Health Check: Science created Prozac but marketing made it sing

I AM a fan of Prozac, but some of the adulatory stuff that I have read marking its tenth anniversary sticks in the craw. Prozac is an excellent drug because it works and - far more important, this - because the publicity around it has persuaded many extra thousands among the legions of the depressed to do something about their misery.

For let us be clear about one thing: Prozac is a marketing success, not a scientific one. This is relevant to the current debate about rationing, Viagra, the price of drugs and whether the National Health Service as we know it is any longer affordable. Science can bring new drugs to the surgery, but only marketing can make them sing.

Let me explain. For decades, depression, which causes enormous suffering and thousands of deaths (by suicide) every year, has been under-treated. So any development that encourages people to seek treatment must be a good thing. The arrival of the selective serotonin re-uptake inhibitors (SSRIs) in the late Eighties, of which Prozac is the best known, was certainly a good thing.

These were antidepressants without (unpleasant) side effects. That was their unique selling point. They were no more effective at lifting depression than the tricyclics which preceded them, but they did it without causing the dry mouth, constipation and drowsiness that were frequent side effects of the older, dirtier, drugs.

This was crucial to improving the acceptability of anti-depressant drugs. Prozac and its relatives were claimed to be the first "clean" anti-depressant - a mood brightener that did not leave you with a leathery tongue, a sluggish gut and cotton wool between your ears.

Except that they were not the first. That accolade belonged to the "new" tricyclics, such as lofepramine (brand name, Gamanil), developed in the Sixties and Seventies, which were refined, cleaned-up versions of the early tricyclics discovered in the Fifties.

Most of the research evidence on which Prozac has built its extraordinary worldwide success - an estimated 35 million prescriptions have been written worldwide and global sales now bring its manufacturer Eli Lilley $1.7bn dollars a year - is thus based on a little white lie, a sin of omission. It compared Prozac with the old tricyclics over which it has the significant advantages I have outlined. I know of no study which has demonstrated similar advantages for Prozac or the other SSRIs over the new tricyclics such as lofepramine, other than in specific conditions such as obsessive compulsive disorder.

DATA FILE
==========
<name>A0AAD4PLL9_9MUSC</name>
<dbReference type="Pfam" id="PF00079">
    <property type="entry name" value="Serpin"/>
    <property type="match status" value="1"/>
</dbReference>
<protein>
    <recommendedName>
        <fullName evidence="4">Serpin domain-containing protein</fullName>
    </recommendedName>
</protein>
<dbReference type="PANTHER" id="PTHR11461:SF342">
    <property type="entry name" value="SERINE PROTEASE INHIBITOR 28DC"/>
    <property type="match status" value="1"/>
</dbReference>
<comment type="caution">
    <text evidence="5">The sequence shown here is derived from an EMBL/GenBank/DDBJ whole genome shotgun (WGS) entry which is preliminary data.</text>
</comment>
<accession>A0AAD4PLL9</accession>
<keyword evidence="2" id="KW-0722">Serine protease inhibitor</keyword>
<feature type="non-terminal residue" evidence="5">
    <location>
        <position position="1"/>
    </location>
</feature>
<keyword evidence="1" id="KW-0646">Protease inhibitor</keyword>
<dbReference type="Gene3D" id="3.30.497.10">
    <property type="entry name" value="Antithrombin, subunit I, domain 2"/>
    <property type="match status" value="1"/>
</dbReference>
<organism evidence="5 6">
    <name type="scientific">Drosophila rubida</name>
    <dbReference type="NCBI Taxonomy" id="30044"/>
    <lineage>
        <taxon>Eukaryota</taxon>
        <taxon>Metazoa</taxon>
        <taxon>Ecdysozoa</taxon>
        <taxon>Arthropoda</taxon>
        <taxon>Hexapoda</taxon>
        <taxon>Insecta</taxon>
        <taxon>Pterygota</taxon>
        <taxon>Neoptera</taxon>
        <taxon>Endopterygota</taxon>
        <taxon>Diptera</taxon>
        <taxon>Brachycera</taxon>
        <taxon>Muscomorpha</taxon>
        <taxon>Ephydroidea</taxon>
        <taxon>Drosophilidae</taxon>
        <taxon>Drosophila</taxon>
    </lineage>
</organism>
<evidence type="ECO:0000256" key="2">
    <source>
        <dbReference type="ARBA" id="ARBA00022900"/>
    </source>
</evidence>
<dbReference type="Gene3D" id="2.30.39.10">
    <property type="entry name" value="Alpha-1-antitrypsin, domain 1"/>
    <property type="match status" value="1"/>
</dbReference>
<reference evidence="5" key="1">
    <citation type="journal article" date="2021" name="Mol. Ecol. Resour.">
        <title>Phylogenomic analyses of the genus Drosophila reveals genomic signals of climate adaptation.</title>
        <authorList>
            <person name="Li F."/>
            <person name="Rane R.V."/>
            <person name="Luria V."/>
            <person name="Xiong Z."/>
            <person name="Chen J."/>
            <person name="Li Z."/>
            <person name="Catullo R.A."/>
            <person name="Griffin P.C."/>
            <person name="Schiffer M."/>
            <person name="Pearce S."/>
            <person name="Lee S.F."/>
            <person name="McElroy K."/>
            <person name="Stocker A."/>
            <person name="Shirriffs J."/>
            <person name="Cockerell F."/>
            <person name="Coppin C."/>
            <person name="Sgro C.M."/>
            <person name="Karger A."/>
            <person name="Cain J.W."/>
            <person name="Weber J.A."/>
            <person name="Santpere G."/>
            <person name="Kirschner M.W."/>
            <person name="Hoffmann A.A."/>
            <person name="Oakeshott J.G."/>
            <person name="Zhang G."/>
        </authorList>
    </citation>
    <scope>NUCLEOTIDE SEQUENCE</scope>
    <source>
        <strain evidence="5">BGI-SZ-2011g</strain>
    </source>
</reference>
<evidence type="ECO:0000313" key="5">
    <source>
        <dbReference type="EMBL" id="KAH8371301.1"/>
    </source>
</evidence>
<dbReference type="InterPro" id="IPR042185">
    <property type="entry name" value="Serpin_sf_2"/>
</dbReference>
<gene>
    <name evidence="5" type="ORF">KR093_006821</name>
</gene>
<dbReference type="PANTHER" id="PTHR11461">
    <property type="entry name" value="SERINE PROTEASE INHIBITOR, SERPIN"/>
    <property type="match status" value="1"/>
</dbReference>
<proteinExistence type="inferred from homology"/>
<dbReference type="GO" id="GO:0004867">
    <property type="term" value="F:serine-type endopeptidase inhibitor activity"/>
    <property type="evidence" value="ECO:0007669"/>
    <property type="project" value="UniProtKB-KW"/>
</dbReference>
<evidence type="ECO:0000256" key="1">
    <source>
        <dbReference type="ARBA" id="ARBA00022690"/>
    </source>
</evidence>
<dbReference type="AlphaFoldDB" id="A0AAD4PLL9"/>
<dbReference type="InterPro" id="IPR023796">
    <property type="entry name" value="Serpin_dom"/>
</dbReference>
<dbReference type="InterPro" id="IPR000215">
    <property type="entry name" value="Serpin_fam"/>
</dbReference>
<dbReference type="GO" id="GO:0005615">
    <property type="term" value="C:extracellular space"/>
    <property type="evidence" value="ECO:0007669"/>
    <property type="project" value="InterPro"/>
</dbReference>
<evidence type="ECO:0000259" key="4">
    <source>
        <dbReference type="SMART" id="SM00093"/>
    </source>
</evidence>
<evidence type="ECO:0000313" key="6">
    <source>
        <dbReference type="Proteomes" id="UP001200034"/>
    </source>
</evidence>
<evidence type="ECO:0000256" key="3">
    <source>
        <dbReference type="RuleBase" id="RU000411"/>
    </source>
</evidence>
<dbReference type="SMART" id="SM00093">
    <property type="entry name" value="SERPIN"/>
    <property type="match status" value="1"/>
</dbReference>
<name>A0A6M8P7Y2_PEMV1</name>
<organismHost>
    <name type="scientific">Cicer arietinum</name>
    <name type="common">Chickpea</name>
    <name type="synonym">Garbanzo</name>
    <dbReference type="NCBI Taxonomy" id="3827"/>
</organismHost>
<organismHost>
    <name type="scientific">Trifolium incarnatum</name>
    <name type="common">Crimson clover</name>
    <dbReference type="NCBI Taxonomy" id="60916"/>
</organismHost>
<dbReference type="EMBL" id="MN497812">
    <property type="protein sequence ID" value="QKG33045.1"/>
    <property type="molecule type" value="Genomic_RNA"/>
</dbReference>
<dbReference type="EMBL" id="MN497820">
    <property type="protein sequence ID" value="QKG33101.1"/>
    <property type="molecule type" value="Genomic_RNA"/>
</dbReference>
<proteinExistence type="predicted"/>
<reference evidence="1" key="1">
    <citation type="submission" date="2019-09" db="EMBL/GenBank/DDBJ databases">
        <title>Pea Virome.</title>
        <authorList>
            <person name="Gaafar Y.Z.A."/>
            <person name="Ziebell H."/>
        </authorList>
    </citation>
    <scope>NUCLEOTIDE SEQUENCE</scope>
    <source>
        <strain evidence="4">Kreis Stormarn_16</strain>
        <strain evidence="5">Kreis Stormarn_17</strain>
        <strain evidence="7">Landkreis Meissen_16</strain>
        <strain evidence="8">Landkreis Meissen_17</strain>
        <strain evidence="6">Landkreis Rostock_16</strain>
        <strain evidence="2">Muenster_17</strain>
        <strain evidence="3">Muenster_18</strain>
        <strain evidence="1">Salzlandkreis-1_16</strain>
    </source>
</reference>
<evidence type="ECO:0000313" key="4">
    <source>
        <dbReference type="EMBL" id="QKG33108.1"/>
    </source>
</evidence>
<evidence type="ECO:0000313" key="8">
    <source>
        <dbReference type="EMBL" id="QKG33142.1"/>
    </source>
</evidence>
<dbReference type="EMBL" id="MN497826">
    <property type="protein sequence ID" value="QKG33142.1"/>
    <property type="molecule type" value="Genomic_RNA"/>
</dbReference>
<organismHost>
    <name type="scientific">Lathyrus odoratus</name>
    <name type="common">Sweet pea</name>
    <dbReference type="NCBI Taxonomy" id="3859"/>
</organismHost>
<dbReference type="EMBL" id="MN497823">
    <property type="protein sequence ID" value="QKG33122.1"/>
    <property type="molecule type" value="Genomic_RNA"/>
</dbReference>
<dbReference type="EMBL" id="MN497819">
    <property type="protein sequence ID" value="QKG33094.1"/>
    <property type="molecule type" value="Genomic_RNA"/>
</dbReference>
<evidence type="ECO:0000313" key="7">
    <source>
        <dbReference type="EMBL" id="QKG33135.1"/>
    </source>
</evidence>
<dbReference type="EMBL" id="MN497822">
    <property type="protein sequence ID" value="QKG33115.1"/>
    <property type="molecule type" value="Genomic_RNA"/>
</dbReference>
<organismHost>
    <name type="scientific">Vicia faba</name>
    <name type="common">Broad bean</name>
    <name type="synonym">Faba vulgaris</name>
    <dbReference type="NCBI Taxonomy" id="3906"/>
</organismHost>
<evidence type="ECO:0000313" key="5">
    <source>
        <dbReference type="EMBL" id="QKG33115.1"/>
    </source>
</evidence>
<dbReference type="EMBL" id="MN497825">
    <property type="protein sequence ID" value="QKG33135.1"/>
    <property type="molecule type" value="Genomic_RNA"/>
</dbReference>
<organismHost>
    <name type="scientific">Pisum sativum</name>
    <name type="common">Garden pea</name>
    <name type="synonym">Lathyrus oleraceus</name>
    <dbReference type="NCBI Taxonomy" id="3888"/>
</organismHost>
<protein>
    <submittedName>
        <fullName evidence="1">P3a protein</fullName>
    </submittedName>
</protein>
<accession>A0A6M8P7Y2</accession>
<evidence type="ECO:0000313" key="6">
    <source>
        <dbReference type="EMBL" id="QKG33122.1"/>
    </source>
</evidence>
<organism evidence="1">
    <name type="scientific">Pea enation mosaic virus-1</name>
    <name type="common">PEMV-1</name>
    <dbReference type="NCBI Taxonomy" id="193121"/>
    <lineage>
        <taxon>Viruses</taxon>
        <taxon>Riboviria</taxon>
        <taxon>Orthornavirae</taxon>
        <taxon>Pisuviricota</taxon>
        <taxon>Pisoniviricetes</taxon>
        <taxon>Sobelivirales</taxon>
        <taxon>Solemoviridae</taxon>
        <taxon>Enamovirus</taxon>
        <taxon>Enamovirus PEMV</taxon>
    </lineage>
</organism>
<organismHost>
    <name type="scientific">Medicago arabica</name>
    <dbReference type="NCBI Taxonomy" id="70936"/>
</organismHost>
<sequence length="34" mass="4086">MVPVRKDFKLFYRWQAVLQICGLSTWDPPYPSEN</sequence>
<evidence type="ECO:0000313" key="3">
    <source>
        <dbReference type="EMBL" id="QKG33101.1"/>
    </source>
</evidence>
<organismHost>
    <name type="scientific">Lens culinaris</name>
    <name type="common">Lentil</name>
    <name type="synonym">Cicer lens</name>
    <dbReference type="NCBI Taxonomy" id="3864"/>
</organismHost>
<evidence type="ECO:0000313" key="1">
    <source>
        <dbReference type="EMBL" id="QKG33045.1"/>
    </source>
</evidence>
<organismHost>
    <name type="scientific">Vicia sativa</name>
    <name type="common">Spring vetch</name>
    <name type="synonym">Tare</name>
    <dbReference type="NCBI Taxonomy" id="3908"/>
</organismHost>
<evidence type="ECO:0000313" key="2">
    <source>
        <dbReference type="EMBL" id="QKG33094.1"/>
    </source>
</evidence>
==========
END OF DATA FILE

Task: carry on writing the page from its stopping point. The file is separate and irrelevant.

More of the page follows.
So why have the makers of lofepramine not taken to the roof-tops to challenge Prozac's dominance of the market? Simple. It is out of patent so it belongs to nobody. No single company could expect to benefit from its success.

The significance of this is that Prozac costs the NHS twice as much as lofepramine at pounds 20.77 for a month's supply compared with pounds 9.84.

Prescriptions for Prozac have risen from 365,000 in 1991 to more than 2.9 million in 1997, an eightfold increase. The question which Prozac supporters such as Claire Rayner, chairman of the Patients Association, should be asking is not whether the drug brings worthwhile benefits (it certainly does) but whether the benefits it offers over and above those offered by rival drugs, if any, are worth the price differential of pounds 10 per patient per month - or more than pounds 100m a year.

This puts the row over Viagra, a drug which has undisputed advantages over rival treatments, and spending on which was estimated to rise to between pounds 50m and 100m a year even if every man who wanted it got it on the NHS, in perspective.

It is the kind of issue that the new National Institute for Clinical Excellence will be examining when it starts work on April 1.

But I don't envy Professor Sir Michael Rawlins and his team their job.

Who could have predicted, when Prozac received its licence in 1989, that it would become a household name across the world? Yet without the clout of the marketeers behind it, millions might have been denied the release from their misery that the drug has brought.

The story of Prozac demonstrates that there is more to health care than scientific proof of effectiveness and economic proof of value. Health care is about more than science and cost, but Sir Michael and his team will require the judgment of Solomon to ensure that the NHS is neither broken by excessive demand nor weakened by unreasonable denial.